Call for super to heed Indigenous kinship
The incoming Labor government must recognise all family structures in superannuation laws to honour the wishes of Aboriginal and Torres Strait Islander people, an Indigenous advocacy group says.
The Indigenous Superannuation Working Group (ISWG) said on Friday it would lobby the federal government for recognition of kinship structures to enable distribution of savings after death.
The call for reform comes amid National Reconciliation Week, themed “Be Brave, Make Change”, which the group is challenging the incoming government to be and do.
“These relationships, which are critically important to the cultural identity of Aboriginal and Torres Strait Islander people, are not recognised in superannuation law,” chair Eva Scheerlinck said.
This impacts on who an account holder can nominate to receive their super after they die, or to whom a trustee can distribute a member’s super after their death.
The banking royal commission called attention to the issue but there has been no progress, she said.
In his final report, Commissioner Kenneth Hayne noted “some Australians encounter difficulties gaining access to and making effective use of some aspects of the superannuation system”.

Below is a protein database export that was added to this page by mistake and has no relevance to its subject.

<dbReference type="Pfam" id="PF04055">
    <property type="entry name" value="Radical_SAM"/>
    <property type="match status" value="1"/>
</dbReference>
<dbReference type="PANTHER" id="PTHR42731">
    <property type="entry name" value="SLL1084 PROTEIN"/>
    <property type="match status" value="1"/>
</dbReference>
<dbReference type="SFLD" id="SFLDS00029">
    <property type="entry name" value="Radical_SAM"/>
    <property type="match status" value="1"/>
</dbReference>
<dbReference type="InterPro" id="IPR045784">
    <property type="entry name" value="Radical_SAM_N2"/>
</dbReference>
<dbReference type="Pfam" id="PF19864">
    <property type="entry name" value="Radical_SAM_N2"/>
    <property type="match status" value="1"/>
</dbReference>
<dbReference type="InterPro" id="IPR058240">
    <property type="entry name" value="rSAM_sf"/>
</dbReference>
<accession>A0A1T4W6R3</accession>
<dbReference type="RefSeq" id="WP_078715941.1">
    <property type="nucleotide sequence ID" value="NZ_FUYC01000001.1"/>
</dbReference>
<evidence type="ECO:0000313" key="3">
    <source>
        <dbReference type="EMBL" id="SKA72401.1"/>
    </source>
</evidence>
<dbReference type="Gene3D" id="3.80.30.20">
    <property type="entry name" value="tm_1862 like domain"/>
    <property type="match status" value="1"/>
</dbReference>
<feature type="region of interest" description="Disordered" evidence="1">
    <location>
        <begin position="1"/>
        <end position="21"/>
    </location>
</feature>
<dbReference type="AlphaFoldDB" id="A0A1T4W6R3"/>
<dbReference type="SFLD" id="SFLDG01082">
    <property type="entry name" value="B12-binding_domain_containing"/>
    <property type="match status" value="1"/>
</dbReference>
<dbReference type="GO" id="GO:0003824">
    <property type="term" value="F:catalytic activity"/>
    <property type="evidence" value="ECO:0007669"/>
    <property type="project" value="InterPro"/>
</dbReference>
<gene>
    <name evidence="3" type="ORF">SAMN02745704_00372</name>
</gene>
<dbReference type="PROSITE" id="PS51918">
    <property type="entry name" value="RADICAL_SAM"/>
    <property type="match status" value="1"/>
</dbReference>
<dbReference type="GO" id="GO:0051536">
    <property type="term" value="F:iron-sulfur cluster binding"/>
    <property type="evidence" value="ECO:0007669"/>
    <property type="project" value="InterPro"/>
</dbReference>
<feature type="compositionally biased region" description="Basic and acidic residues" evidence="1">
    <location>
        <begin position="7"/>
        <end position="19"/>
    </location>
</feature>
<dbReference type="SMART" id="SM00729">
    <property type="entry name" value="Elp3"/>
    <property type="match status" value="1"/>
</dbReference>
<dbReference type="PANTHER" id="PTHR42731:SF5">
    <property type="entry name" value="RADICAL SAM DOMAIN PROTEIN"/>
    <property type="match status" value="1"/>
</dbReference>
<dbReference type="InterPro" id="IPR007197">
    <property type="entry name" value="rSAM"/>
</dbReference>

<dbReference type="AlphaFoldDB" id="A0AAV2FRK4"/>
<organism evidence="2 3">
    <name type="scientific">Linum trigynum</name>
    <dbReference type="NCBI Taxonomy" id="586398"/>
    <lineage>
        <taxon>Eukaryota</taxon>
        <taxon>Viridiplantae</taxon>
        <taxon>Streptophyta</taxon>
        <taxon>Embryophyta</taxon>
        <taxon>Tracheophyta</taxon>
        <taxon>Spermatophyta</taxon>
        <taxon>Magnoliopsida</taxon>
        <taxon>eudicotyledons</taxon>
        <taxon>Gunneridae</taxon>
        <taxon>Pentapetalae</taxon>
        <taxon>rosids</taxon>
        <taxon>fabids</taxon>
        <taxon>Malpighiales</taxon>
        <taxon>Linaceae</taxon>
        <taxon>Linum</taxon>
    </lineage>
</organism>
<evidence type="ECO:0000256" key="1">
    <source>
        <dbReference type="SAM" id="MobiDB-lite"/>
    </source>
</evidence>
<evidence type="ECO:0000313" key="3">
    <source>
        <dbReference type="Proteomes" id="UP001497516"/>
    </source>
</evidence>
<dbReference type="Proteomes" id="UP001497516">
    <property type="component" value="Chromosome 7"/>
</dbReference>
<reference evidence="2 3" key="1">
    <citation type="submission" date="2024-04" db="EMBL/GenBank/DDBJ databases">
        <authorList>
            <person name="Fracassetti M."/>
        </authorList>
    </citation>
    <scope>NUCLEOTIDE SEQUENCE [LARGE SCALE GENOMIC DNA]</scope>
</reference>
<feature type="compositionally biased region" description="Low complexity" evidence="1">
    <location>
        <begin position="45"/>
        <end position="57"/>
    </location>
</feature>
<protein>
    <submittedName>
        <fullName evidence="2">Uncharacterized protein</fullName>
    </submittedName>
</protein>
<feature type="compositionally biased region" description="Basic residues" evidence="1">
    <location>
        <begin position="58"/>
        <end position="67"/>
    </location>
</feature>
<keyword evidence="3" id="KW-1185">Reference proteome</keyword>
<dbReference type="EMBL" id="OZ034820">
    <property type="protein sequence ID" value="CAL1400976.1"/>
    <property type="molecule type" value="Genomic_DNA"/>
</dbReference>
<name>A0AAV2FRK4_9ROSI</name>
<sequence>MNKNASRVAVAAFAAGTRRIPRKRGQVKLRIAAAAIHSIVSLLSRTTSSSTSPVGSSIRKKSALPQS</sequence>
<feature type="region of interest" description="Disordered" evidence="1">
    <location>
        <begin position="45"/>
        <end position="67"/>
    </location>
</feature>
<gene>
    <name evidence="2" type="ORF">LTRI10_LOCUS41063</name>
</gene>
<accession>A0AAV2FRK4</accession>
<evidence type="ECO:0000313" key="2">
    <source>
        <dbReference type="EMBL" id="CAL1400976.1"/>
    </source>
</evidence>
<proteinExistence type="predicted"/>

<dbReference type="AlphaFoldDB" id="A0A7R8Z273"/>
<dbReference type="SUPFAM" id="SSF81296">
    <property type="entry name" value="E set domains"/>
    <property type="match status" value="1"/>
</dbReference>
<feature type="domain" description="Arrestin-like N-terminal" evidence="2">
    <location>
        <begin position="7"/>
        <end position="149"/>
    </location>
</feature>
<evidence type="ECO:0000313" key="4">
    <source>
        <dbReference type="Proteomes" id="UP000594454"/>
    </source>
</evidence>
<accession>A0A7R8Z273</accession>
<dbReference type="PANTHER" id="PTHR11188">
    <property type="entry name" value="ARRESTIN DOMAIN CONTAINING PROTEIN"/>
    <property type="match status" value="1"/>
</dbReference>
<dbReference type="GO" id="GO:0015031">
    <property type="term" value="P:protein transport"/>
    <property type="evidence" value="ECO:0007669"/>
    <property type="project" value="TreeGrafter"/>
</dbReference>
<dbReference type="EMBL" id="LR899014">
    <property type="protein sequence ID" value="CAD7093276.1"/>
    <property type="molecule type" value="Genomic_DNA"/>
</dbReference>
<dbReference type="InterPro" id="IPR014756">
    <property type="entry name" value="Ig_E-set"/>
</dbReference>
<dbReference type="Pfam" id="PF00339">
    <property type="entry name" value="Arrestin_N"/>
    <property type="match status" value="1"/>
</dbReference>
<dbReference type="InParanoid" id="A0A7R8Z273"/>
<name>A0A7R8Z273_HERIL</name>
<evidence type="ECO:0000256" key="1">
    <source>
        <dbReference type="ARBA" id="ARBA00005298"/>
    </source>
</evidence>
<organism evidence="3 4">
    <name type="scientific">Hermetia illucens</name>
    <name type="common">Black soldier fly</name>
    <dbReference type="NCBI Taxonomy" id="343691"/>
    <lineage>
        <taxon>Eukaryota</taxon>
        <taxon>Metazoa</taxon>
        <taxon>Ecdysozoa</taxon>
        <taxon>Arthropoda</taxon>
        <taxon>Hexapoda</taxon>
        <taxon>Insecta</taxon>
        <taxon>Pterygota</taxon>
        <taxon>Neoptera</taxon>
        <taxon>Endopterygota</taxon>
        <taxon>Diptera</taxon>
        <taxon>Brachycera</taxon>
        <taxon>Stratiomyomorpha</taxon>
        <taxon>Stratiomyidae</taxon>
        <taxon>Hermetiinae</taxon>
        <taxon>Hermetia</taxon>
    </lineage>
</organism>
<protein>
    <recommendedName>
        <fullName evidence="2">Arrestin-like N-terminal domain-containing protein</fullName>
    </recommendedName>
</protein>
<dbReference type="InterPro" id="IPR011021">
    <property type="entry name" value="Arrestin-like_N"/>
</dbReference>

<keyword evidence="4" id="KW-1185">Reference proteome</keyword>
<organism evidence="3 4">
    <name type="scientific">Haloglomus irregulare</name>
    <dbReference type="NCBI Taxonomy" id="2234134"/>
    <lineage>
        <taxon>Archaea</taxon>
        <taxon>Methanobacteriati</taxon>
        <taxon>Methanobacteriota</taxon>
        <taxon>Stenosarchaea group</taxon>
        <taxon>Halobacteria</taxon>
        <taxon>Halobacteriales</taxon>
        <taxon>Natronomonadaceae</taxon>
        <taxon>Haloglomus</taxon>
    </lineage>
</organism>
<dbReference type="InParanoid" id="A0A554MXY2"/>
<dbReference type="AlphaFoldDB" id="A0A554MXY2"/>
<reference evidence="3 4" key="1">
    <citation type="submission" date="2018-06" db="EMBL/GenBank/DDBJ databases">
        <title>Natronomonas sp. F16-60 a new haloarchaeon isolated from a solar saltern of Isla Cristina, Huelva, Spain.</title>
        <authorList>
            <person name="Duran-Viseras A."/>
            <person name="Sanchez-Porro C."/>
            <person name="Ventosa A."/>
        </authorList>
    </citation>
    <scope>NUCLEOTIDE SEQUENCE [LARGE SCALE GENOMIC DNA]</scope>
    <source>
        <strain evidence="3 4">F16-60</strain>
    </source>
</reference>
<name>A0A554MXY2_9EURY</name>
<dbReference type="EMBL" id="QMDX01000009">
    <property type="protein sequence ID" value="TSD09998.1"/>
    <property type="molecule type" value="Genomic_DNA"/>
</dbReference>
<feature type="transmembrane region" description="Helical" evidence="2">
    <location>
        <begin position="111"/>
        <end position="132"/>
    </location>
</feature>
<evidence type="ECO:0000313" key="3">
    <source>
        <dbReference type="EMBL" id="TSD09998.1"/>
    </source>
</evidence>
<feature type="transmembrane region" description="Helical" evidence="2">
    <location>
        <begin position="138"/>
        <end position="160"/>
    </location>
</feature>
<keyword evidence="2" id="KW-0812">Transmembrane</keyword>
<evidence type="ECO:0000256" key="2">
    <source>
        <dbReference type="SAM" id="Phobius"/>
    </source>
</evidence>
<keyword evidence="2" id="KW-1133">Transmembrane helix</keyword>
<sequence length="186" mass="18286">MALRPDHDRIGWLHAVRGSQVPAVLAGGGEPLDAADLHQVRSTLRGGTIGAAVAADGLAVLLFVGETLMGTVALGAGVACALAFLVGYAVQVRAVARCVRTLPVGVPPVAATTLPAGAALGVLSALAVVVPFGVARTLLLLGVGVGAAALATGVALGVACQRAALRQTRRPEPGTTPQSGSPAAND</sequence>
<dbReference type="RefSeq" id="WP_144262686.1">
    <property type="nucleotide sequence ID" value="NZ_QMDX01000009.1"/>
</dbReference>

Treasury hosted consultations after he urged the former government to look into difficulties about death benefit nominations.
“We will lobby the new government to re-prioritise this piece of work,” Ms Scheerlinck said at the Australian Securities and Investments Commission’s Indigenous Outreach Program roundtable.
“This is a very exciting time for us to be thinking about shifting the outcomes for our First Nations people, as since Saturday’s Federal election, there are more Indigenous people represented in our parliament than ever before.”
The working group brings together industry, government and community organisations, including representatives of the Indigenous community, the superannuation industry and life insurers.
Ms Scheerlinck, CEO of the peak body Australian Institute of Superannuation Trustees, is also backing Financial Counselling Australia’s call for tax reform that would allow the Australian Taxation Office to disclose the name of the super fund holding an account for someone who has died.
“Current settings impact Aboriginal and Torres Strait Islander members disproportionately,” she said.
The ATO is prevented from providing this information to anyone other than the legal personal representative, which creates a problem when the deceased person does not have one.
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